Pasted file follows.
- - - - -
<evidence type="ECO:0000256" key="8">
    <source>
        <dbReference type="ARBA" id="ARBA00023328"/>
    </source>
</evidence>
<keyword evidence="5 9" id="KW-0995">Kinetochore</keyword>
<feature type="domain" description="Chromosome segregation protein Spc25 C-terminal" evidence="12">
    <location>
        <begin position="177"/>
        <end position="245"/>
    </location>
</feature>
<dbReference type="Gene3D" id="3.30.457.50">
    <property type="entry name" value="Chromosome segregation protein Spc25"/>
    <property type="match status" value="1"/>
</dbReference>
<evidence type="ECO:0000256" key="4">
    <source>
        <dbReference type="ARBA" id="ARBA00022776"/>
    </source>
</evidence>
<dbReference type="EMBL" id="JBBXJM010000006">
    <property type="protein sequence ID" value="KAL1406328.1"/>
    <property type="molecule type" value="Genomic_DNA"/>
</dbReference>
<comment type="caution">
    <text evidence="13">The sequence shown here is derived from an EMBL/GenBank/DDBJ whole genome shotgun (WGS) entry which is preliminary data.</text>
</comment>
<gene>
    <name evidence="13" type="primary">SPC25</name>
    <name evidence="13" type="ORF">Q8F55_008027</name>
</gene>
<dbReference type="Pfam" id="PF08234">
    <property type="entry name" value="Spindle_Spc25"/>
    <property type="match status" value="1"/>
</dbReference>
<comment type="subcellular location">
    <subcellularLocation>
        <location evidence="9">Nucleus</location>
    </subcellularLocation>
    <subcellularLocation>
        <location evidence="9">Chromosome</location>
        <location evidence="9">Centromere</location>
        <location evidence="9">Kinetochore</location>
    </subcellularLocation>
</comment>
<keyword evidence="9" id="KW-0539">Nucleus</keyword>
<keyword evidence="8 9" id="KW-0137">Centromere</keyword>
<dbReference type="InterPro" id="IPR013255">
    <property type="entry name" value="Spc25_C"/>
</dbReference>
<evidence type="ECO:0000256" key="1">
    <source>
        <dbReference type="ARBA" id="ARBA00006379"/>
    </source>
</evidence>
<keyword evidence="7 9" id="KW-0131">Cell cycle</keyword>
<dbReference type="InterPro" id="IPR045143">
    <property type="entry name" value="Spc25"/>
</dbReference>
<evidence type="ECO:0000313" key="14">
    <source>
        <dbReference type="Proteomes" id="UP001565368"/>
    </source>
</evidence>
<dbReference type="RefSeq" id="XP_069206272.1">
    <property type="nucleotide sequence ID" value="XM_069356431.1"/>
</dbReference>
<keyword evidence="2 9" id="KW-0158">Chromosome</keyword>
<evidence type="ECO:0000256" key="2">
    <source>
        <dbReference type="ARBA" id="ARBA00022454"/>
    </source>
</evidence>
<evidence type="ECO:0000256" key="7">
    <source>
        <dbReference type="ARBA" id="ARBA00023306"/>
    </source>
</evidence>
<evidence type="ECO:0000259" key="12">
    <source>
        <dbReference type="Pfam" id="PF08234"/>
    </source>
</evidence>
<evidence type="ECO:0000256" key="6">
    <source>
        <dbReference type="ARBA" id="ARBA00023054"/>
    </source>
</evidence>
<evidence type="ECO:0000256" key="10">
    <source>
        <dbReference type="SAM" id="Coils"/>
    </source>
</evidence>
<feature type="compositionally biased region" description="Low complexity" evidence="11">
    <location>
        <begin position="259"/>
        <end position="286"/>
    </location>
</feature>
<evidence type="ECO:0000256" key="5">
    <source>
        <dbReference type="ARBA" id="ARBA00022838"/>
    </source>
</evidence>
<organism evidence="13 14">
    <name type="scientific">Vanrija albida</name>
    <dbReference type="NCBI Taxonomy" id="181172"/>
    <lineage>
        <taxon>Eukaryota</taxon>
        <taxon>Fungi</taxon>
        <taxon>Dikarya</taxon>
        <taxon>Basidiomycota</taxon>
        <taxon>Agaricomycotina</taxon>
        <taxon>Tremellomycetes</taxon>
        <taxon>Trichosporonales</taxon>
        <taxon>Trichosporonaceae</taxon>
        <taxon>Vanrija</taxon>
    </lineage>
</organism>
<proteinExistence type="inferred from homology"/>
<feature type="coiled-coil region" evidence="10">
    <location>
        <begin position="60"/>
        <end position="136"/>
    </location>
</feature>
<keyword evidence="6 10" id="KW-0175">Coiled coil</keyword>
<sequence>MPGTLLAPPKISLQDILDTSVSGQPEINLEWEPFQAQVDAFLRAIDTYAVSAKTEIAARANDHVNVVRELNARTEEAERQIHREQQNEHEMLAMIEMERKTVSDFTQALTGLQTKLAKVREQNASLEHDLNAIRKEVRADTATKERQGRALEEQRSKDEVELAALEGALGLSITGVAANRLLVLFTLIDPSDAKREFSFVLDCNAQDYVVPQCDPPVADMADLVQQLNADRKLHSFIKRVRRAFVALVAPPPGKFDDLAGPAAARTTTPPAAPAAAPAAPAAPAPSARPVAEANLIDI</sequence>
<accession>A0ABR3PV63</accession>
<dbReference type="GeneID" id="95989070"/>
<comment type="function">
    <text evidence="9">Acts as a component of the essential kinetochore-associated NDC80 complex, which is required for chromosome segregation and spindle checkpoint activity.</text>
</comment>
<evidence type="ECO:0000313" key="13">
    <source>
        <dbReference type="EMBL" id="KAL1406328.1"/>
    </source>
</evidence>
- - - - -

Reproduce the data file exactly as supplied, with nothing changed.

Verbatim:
<evidence type="ECO:0000256" key="8">
    <source>
        <dbReference type="ARBA" id="ARBA00023328"/>
    </source>
</evidence>
<keyword evidence="5 9" id="KW-0995">Kinetochore</keyword>
<feature type="domain" description="Chromosome segregation protein Spc25 C-terminal" evidence="12">
    <location>
        <begin position="177"/>
        <end position="245"/>
    </location>
</feature>
<dbReference type="Gene3D" id="3.30.457.50">
    <property type="entry name" value="Chromosome segregation protein Spc25"/>
    <property type="match status" value="1"/>
</dbReference>
<evidence type="ECO:0000256" key="4">
    <source>
        <dbReference type="ARBA" id="ARBA00022776"/>
    </source>
</evidence>
<dbReference type="EMBL" id="JBBXJM010000006">
    <property type="protein sequence ID" value="KAL1406328.1"/>
    <property type="molecule type" value="Genomic_DNA"/>
</dbReference>
<comment type="caution">
    <text evidence="13">The sequence shown here is derived from an EMBL/GenBank/DDBJ whole genome shotgun (WGS) entry which is preliminary data.</text>
</comment>
<gene>
    <name evidence="13" type="primary">SPC25</name>
    <name evidence="13" type="ORF">Q8F55_008027</name>
</gene>
<dbReference type="Pfam" id="PF08234">
    <property type="entry name" value="Spindle_Spc25"/>
    <property type="match status" value="1"/>
</dbReference>
<comment type="subcellular location">
    <subcellularLocation>
        <location evidence="9">Nucleus</location>
    </subcellularLocation>
    <subcellularLocation>
        <location evidence="9">Chromosome</location>
        <location evidence="9">Centromere</location>
        <location evidence="9">Kinetochore</location>
    </subcellularLocation>
</comment>
<keyword evidence="9" id="KW-0539">Nucleus</keyword>
<keyword evidence="8 9" id="KW-0137">Centromere</keyword>
<dbReference type="InterPro" id="IPR013255">
    <property type="entry name" value="Spc25_C"/>
</dbReference>
<evidence type="ECO:0000256" key="1">
    <source>
        <dbReference type="ARBA" id="ARBA00006379"/>
    </source>
</evidence>
<keyword evidence="7 9" id="KW-0131">Cell cycle</keyword>
<dbReference type="InterPro" id="IPR045143">
    <property type="entry name" value="Spc25"/>
</dbReference>
<evidence type="ECO:0000313" key="14">
    <source>
        <dbReference type="Proteomes" id="UP001565368"/>
    </source>
</evidence>
<dbReference type="RefSeq" id="XP_069206272.1">
    <property type="nucleotide sequence ID" value="XM_069356431.1"/>
</dbReference>
<keyword evidence="2 9" id="KW-0158">Chromosome</keyword>
<evidence type="ECO:0000256" key="2">
    <source>
        <dbReference type="ARBA" id="ARBA00022454"/>
    </source>
</evidence>
<evidence type="ECO:0000256" key="7">
    <source>
        <dbReference type="ARBA" id="ARBA00023306"/>
    </source>
</evidence>
<evidence type="ECO:0000259" key="12">
    <source>
        <dbReference type="Pfam" id="PF08234"/>
    </source>
</evidence>
<evidence type="ECO:0000256" key="6">
    <source>
        <dbReference type="ARBA" id="ARBA00023054"/>
    </source>
</evidence>
<evidence type="ECO:0000256" key="10">
    <source>
        <dbReference type="SAM" id="Coils"/>
    </source>
</evidence>
<feature type="compositionally biased region" description="Low complexity" evidence="11">
    <location>
        <begin position="259"/>
        <end position="286"/>
    </location>
</feature>
<evidence type="ECO:0000256" key="5">
    <source>
        <dbReference type="ARBA" id="ARBA00022838"/>
    </source>
</evidence>
<organism evidence="13 14">
    <name type="scientific">Vanrija albida</name>
    <dbReference type="NCBI Taxonomy" id="181172"/>
    <lineage>
        <taxon>Eukaryota</taxon>
        <taxon>Fungi</taxon>
        <taxon>Dikarya</taxon>
        <taxon>Basidiomycota</taxon>
        <taxon>Agaricomycotina</taxon>
        <taxon>Tremellomycetes</taxon>
        <taxon>Trichosporonales</taxon>
        <taxon>Trichosporonaceae</taxon>
        <taxon>Vanrija</taxon>
    </lineage>
</organism>
<proteinExistence type="inferred from homology"/>
<feature type="coiled-coil region" evidence="10">
    <location>
        <begin position="60"/>
        <end position="136"/>
    </location>
</feature>
<keyword evidence="6 10" id="KW-0175">Coiled coil</keyword>
<sequence>MPGTLLAPPKISLQDILDTSVSGQPEINLEWEPFQAQVDAFLRAIDTYAVSAKTEIAARANDHVNVVRELNARTEEAERQIHREQQNEHEMLAMIEMERKTVSDFTQALTGLQTKLAKVREQNASLEHDLNAIRKEVRADTATKERQGRALEEQRSKDEVELAALEGALGLSITGVAANRLLVLFTLIDPSDAKREFSFVLDCNAQDYVVPQCDPPVADMADLVQQLNADRKLHSFIKRVRRAFVALVAPPPGKFDDLAGPAAARTTTPPAAPAAAPAAPAAPAPSARPVAEANLIDI</sequence>
<accession>A0ABR3PV63</accession>
<dbReference type="GeneID" id="95989070"/>
<comment type="function">
    <text evidence="9">Acts as a component of the essential kinetochore-associated NDC80 complex, which is required for chromosome segregation and spindle checkpoint activity.</text>
</comment>
<evidence type="ECO:0000313" key="13">
    <source>
        <dbReference type="EMBL" id="KAL1406328.1"/>
    </source>
</evidence>